By Ian S. Port
By Cory Sklar
By Godofredo Vasquez
By Gil Riego Jr.
By Ian S. Port
By Ian S. Port
By Christopher Victorio
By Ian S. Port
It's about 10:30 on a wet and dreary Friday night when, downstairs, in the basement of Cafe Du Nord, San Francisco's R&B-tinged pop-rock megaband Train -- which, like it or not, is one of this city's biggest acts -- rounds the one-hour mark in its set. For the past few minutes, the band's been swingin' with one of its newer songs, the soulful rocker "Save the Day" from its most recent release, My Private Nation. Dashing vocalist Pat Monahan has been working the verses and the chorus, and now he's slow dancing with the bridge, moving his hands down to get a grip on its ass, so to speak, and he's got it swooning, the song, not to mention the ladies in the crowd, whose Casmir Mist and White Diamonds are making the room smell like a Macy's. As Monahan's right-hand man, lead guitarist Jimmy Stafford, soothes this savage song with some slow, gentle chords, these ladies droop over the singer's banter: "Now what I'd like to do right now, is just create some incredible romance, a very sexy mood in the room."
"Woo-hoooo!" screams a dude in the audience.
Monahan points to a woman standing in the front row and beckons her to the stage. She bravely goes to him, and when she giggles, nervously, ready to melt, he kneels down, leans in, sings honey in her ear, and then kisses her on the cheek, sending her quivering on her way with a story to tell the whole softball team. Then he selects another, and it's the same routine. Some luscious words and a kiss. Then one last woman, again with the kiss and a smile before he lowers her back into the swaying throng, down off the cloud and into the maw. How very heavenly for these women, who must be, what? Twenty-five? Thirty-one?
"My name's Amanda Howarth, and I'm 15 years old," Amanda Howarth tells me during the intermission that immediately follows "Save the Day." Fifteen? Shows what I know about Train. Howarth traveled from Walnut Creek tonight with her mom. She owns all three Train albums, but My Private Nation is her favorite. She especially likes the second cut, "All American Girl." Regarding her chance to spend a few seconds onstage with Monahan and her favorite band: "It was unreal. It was like slow motion, I had no idea what to do. It was like living a dream."
That reminds me: One of my mom's most cherished memories is when, at 21, she traveled from Orange County to the Las Vegas Hilton to see Elvis. There, in the middle of "Can't Help Falling in Love," Elvis singled my mom out of the crowd, escorted her up onstage, and kissed her on the lips. ("Everyone he kissed, he kissed on the lips. It wasn't just a little peck, it was big mushy kisses," she proudly remembers.) I think it's fair to say that in that moment my mom was "living a dream."
Two weeks ago, I went to five nights of intimate club shows that Train hosted at Cafe Du Nord. It should be said, first and foremost, that I do not like Train. I do not like it on a plane, I do not like it on a .... Seriously, though, the Green Eggs and Ham reference is perfect. Like the weird-looking creature in the Dr. Seuss story, I more or less mope around muttering about not liking mainstream act X, Y, or Z. But, saaaay, maybe I would like Train, if only I gave the band a chance. So I did. I went to all of these shows with an open heart, hoping I would learn something surprising or new, that I might see or hear something that debunked my cynical assumptions.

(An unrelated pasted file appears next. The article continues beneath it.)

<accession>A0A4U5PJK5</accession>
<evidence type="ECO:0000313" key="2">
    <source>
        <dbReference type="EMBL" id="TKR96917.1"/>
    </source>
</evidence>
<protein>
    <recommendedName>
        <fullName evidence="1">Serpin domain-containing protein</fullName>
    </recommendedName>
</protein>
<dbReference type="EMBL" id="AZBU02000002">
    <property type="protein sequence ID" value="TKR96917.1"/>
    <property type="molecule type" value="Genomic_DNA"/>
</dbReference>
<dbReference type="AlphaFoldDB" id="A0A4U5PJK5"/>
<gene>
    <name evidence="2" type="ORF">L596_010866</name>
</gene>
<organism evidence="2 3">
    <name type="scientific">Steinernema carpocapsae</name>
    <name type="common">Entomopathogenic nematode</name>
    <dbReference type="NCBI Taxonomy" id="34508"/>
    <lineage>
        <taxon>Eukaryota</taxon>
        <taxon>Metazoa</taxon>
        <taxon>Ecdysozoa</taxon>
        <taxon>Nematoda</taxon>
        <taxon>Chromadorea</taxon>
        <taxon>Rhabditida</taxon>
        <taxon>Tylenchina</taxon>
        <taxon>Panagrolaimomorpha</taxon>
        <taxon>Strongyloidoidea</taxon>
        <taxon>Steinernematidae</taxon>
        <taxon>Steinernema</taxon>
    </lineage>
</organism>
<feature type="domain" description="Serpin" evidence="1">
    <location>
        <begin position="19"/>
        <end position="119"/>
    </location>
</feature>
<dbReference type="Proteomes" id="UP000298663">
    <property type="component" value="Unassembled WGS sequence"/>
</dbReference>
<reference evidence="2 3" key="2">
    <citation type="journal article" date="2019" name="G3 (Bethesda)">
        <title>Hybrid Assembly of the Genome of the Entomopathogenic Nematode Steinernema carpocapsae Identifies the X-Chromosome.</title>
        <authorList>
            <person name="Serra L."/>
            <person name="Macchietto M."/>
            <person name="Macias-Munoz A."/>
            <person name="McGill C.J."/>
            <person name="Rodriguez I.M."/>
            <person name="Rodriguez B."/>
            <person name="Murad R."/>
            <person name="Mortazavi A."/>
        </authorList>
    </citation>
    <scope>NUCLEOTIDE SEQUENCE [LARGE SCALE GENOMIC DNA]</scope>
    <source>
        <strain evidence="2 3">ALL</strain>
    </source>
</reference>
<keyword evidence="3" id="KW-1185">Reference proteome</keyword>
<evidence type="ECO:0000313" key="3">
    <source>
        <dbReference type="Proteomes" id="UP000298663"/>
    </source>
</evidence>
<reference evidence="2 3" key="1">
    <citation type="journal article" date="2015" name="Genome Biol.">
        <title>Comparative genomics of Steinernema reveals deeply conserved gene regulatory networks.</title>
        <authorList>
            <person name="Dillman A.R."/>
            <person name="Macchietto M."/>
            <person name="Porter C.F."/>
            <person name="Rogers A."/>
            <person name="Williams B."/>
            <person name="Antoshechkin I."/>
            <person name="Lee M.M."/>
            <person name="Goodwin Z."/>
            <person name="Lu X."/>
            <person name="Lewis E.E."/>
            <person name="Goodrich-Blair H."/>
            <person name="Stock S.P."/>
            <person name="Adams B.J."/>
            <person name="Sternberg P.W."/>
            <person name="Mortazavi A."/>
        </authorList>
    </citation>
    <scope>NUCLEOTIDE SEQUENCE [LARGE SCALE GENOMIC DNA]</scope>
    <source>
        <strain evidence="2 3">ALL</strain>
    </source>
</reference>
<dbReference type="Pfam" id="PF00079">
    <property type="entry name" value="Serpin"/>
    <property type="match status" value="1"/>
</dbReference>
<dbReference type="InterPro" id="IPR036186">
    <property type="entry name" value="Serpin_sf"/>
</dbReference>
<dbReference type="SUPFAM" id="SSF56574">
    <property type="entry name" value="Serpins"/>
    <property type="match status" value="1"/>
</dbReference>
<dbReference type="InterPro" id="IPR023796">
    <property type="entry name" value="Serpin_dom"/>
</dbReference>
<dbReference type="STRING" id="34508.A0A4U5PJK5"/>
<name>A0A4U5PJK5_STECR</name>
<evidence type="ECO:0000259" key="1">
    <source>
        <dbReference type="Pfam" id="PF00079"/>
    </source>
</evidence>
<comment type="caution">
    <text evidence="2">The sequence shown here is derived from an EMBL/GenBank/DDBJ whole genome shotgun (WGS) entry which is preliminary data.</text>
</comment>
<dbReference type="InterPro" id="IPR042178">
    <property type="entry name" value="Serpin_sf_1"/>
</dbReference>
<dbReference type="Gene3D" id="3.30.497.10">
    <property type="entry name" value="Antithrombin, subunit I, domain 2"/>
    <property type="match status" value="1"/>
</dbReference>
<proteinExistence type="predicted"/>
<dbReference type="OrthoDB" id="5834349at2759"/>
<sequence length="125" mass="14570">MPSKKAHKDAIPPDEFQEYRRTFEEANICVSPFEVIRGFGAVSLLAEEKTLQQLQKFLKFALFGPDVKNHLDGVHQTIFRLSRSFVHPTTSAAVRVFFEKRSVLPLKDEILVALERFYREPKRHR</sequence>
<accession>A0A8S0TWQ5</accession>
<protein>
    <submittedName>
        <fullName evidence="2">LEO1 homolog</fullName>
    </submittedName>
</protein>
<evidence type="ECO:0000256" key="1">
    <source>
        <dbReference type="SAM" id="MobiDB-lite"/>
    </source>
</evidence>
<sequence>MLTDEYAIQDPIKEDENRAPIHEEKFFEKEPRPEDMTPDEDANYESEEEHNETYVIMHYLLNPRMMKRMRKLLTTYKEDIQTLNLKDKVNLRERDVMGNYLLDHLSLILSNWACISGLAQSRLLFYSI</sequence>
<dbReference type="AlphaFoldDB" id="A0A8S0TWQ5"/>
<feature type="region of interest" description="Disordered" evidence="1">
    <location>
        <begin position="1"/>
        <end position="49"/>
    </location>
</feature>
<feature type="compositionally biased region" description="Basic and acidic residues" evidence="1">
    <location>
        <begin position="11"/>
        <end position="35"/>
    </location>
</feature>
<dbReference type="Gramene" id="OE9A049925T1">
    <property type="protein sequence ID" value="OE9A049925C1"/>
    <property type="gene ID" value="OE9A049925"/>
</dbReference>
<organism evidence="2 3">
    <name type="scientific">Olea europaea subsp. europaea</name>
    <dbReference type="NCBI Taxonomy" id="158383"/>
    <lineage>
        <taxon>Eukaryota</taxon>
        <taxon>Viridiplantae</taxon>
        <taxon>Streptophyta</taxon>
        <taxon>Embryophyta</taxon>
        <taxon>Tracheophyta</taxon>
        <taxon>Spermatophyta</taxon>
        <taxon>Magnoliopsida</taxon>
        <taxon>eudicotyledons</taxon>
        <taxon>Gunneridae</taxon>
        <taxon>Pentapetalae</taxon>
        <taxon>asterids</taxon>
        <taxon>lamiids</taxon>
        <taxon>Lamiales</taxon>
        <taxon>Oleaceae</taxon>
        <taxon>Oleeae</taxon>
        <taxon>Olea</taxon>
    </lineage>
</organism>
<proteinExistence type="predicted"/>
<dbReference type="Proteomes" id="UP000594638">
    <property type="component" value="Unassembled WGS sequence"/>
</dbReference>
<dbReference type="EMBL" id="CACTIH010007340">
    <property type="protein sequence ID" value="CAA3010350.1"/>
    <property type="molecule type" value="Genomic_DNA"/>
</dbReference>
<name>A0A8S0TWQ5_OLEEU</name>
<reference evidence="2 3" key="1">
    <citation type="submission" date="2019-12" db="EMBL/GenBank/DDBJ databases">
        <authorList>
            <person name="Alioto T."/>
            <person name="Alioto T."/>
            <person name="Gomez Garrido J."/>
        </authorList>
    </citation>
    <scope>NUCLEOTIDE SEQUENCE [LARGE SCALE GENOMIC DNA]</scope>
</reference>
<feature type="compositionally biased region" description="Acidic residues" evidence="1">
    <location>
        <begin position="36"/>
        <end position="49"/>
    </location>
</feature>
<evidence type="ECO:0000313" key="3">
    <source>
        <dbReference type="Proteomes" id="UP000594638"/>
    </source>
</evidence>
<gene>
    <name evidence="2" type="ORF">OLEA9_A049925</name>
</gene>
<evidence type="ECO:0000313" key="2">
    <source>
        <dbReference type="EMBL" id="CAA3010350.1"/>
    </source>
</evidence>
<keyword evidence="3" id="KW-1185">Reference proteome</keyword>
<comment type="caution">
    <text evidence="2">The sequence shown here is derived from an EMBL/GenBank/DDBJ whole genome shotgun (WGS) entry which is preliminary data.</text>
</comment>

And I learned a lot. For example, Train fans are lightweights. On almost every night there was an overloaded woman who fell down or passed out before the band's first intermission. This, even though a bartender, addressing Du Nord DJ Nick Tangborne, said she'd probably make more money off Tangborne and five of his alcoholic friends. The Trainers didn't drink a whole lot, but man, they sure got drunk.
I learned, also, that a Train crowd is not the most polite bunch. Though there was only one altercation that resulted in a rowdy fortysomething getting ejected, the audience, especially toward the front, was surprisingly rude, pushing and shoving, trampling on feet -- I guess it was no different from a typical concert, but this from a mass of people who know all the words to a song called "Calling All Angels."
I learned that Train fans come from all over. Some of them, according to one source, were stalkers and had to be removed from the venue. Others were slightly less zealous, like Rachel McClarrington, 21, who drove out from Vacaville to see Train for the first time. Gillian Glynn and Naomi Malig, 29 and "older than 29," respectively, were from up the block and remembered seeing Train back when the band was playing small clubs around the city. There were the "Trainiacs," a local cadre of women who have followed the group for years and who manufactured a laminated, spiral-bound "Trainiacs '04" calendar. And there was Kitty Groenewegen, a swimming instructor and librarian at the University of Amsterdam who flew from the Netherlands to see Train "because these are special shows, and I could combine it with time off from work, and I like the band." Of all the reasons people gave for coming, the most common quality that seemed to draw them -- other than preternatural obsession in some cases -- was that Train is "awesome."
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